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"Our" rat, hard at work

Shuri, enjoying an avocado while she waits out the rainy season. Shuri is a rat trained by Apopo to detect landmines.

Two years ago, for my wife’s birthday, I “adopted” a rat.

Apopo trains rats to detect landmines. They weigh so little that they don’t trigger the bomb, but their noses are so sensitive, they can smell the explosives.

One rat can search an area the size of a tennis court in 30 minutes. A person with a metal detector (the traditional way to remove mines) would need up to four days to search the same area.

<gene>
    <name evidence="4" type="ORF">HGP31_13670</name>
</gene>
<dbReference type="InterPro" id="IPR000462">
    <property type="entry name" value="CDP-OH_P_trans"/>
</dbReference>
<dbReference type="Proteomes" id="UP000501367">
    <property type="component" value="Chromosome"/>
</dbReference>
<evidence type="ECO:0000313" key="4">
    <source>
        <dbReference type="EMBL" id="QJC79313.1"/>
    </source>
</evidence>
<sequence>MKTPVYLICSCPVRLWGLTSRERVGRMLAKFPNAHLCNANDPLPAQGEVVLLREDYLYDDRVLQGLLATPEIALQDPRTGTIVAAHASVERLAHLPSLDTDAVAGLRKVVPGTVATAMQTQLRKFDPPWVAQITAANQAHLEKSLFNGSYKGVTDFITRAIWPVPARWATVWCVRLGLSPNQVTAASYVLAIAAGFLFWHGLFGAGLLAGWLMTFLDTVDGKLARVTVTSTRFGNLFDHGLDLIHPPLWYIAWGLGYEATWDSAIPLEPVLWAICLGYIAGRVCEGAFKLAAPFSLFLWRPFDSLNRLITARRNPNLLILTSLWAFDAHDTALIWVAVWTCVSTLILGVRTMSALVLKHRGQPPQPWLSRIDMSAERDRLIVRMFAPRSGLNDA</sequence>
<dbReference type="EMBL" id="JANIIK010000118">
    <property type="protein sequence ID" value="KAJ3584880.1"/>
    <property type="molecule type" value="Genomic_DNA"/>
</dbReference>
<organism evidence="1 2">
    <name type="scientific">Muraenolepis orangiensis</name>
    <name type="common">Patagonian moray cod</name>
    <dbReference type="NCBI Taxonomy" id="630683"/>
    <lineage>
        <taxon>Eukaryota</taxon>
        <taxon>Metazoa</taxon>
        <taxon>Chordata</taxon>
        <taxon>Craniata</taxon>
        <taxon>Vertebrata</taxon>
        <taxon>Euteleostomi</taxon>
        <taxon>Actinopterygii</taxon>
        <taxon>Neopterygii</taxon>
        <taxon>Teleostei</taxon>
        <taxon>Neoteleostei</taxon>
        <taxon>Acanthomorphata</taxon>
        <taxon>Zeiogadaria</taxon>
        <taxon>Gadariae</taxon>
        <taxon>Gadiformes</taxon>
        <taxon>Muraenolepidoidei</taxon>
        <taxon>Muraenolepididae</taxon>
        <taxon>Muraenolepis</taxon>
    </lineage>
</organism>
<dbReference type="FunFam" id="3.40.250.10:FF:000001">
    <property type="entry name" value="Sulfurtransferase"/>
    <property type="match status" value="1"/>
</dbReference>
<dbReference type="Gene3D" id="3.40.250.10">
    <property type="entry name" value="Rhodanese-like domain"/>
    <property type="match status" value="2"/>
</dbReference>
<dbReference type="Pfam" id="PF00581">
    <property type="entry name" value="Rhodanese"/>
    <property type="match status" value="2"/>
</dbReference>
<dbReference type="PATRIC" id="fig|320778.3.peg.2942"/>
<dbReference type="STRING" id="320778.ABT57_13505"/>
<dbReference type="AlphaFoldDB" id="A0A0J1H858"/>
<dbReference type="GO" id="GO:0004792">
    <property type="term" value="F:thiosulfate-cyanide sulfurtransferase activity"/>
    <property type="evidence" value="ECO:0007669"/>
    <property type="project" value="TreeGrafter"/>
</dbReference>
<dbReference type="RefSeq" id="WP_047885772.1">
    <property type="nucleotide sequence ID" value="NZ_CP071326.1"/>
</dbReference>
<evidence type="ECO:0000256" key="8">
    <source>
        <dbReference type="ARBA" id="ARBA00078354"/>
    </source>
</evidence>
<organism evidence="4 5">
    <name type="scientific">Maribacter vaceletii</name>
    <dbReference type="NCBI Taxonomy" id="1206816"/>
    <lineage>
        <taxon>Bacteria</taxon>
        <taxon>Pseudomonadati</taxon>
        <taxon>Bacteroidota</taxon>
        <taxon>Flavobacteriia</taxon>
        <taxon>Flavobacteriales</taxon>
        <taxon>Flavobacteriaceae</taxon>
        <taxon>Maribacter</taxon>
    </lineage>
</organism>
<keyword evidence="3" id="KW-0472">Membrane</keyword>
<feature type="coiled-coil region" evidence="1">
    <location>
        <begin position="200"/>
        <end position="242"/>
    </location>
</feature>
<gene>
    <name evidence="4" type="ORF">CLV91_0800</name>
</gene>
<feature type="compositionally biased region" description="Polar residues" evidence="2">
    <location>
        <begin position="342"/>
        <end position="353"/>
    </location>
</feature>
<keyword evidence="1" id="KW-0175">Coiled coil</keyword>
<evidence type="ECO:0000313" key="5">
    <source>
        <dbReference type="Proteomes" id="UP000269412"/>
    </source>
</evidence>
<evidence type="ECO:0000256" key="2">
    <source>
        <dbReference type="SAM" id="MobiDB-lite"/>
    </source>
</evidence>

Every month, we now get an email updating us on how “our” rat is doing. She is in Angola, in southwest Africa. It’s the rainy season now, so she only worked for 100 minutes this month, clearing 577 square meters of land.

Since she didn’t work much this month, they sent me a picture of her eating an avocado.

Their goal is to clear mines from all of Angola, allowing children to play and farmers to work without losing limbs to long-buried explosives. I look forward to the email every month to see how they’re doing.

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You can reach Kathleen Moore at 742-3247 or kmoore@poststar.com. Follow her on Twitter @ByKathleenMoore or at her blog on www.poststar.com.

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